Tuesday, May 30, 2006

Pip's Fortune

My wife has taken the day off, and after a flurry of post-guest cleaning, she's now watching a horror movie and relaxing with the puppies, who had seemed to have exhausted themselves galloping around the backyard. Yet, after a respite of carrots, water, and lounging on an area rug inside, both dogs have uncorked reserves of energy that I no longer seem to posses.

Outside, the muggy heat and scorching sunlight has chased the residential wildlife under canopies of shade—even though it's not yet June. As for myself, I’ve spent much of the morning wandering between the backyard and the basement, searching for warranty documentation, and trying, without luck, to phone someone to service our smoking air conditioner.

At the moment, my brain feels almost as crispy as the wiring in our air conditioner. My thoughts, sadly, are not even muddled. They are simply non-existent. There is nothing here other than the ache of sleeplessness in my eyes, the chorus of the background music, and the chatter of the ceiling fan overhead.

Yesterday, as I thought about the upcoming day, I certainly didn't expect to be reminded that—even in summer—exhaustion, ennui, frustration, and dashes of melancholy can fill a house as quickly as ants can cover a discarded bratwurst. I don’t know, honestly, what I expected from today, but this isn't it.

Of course unmet expectations aren't all that unusual—are they?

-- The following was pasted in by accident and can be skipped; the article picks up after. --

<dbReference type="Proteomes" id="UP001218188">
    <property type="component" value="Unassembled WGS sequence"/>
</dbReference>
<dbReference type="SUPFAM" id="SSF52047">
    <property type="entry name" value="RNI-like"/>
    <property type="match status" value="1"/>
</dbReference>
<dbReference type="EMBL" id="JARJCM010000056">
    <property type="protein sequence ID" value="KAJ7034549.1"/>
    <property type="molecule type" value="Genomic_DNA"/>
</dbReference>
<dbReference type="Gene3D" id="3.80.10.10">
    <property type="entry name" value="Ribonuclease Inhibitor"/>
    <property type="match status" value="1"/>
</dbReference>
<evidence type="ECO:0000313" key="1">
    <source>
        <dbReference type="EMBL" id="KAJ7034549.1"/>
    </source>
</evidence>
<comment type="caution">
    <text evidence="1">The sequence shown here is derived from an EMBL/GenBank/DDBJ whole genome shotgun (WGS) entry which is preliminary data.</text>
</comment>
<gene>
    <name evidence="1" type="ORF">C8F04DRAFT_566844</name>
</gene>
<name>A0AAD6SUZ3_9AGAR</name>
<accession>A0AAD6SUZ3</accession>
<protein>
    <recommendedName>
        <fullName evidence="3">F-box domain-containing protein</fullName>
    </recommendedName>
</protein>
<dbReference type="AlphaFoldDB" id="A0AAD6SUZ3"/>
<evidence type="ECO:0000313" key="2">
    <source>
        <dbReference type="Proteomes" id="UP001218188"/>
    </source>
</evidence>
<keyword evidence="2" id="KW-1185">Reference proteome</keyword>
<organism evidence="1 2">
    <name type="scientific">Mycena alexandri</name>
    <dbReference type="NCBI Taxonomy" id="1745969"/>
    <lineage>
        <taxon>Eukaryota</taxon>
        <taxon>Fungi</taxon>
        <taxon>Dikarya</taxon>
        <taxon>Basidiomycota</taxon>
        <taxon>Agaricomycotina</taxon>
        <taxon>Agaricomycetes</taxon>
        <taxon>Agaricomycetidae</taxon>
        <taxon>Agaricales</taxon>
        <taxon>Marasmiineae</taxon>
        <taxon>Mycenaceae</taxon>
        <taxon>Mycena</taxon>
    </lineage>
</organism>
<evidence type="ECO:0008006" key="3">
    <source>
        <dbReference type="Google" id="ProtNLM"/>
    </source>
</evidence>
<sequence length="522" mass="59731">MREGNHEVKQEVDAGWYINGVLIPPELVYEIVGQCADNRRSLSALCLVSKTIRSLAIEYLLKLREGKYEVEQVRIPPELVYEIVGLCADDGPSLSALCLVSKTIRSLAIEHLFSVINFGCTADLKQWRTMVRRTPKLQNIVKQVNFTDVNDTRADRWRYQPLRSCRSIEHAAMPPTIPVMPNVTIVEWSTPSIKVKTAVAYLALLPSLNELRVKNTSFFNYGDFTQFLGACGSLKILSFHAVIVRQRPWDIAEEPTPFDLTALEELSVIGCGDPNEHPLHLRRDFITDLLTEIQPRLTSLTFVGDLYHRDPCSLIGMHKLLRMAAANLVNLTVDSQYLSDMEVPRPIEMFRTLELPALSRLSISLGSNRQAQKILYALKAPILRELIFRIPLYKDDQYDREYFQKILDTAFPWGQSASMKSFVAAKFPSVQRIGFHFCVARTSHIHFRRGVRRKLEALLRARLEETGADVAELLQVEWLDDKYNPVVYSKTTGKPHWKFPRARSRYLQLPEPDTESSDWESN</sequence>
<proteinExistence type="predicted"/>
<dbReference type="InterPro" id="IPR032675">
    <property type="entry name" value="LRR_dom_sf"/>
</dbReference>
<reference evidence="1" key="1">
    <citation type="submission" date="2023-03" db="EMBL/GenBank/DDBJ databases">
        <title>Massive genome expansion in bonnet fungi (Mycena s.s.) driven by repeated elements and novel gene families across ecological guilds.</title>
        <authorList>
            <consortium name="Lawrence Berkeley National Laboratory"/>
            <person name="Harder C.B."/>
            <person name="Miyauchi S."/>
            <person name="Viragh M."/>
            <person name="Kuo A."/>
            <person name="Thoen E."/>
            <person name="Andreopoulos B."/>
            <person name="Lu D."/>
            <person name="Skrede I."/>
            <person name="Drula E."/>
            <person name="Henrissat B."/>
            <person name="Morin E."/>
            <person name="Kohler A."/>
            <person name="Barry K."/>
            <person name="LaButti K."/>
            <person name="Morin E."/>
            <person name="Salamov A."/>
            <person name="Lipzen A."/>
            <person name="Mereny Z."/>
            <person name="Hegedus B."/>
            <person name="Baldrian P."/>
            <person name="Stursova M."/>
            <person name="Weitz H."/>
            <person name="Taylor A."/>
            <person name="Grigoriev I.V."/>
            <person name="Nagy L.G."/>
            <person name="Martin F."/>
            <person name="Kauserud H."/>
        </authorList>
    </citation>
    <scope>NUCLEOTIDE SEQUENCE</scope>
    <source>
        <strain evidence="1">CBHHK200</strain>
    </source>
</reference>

After graduate school, when I had finally found my own studio apartment in north Dallas, which was literally on the other side of the tracks, I spent a few weeks gathering poems onto the hard drive of an antiquated 286 that was nowhere near "Y2K compliant." I printed about twelve, wrote four very dignified, if stilted, cover letters, folded the poems into thirds, and sent them off to readers and editors of some of the best literary magazines in the country.

Unfortunately, poems—even though thousands upon thousands of your readers are poets—are seldom, if ever, read solely for their craftsmanship, and I do, honestly, believe that those poems are well crafted. The language is interesting, tight, and complex. It's clear, I think, that a reasonable intellect is struggling with and against difficult questions of "human experience." More, I think the poems display a smidge of technical virtuosity. And at that time, I thought they were perfect. I expected the readers and editors to notice the quality of those lines immediately and to open up the pages of their respected journals for my crystalline beads of wisdom. I was certain.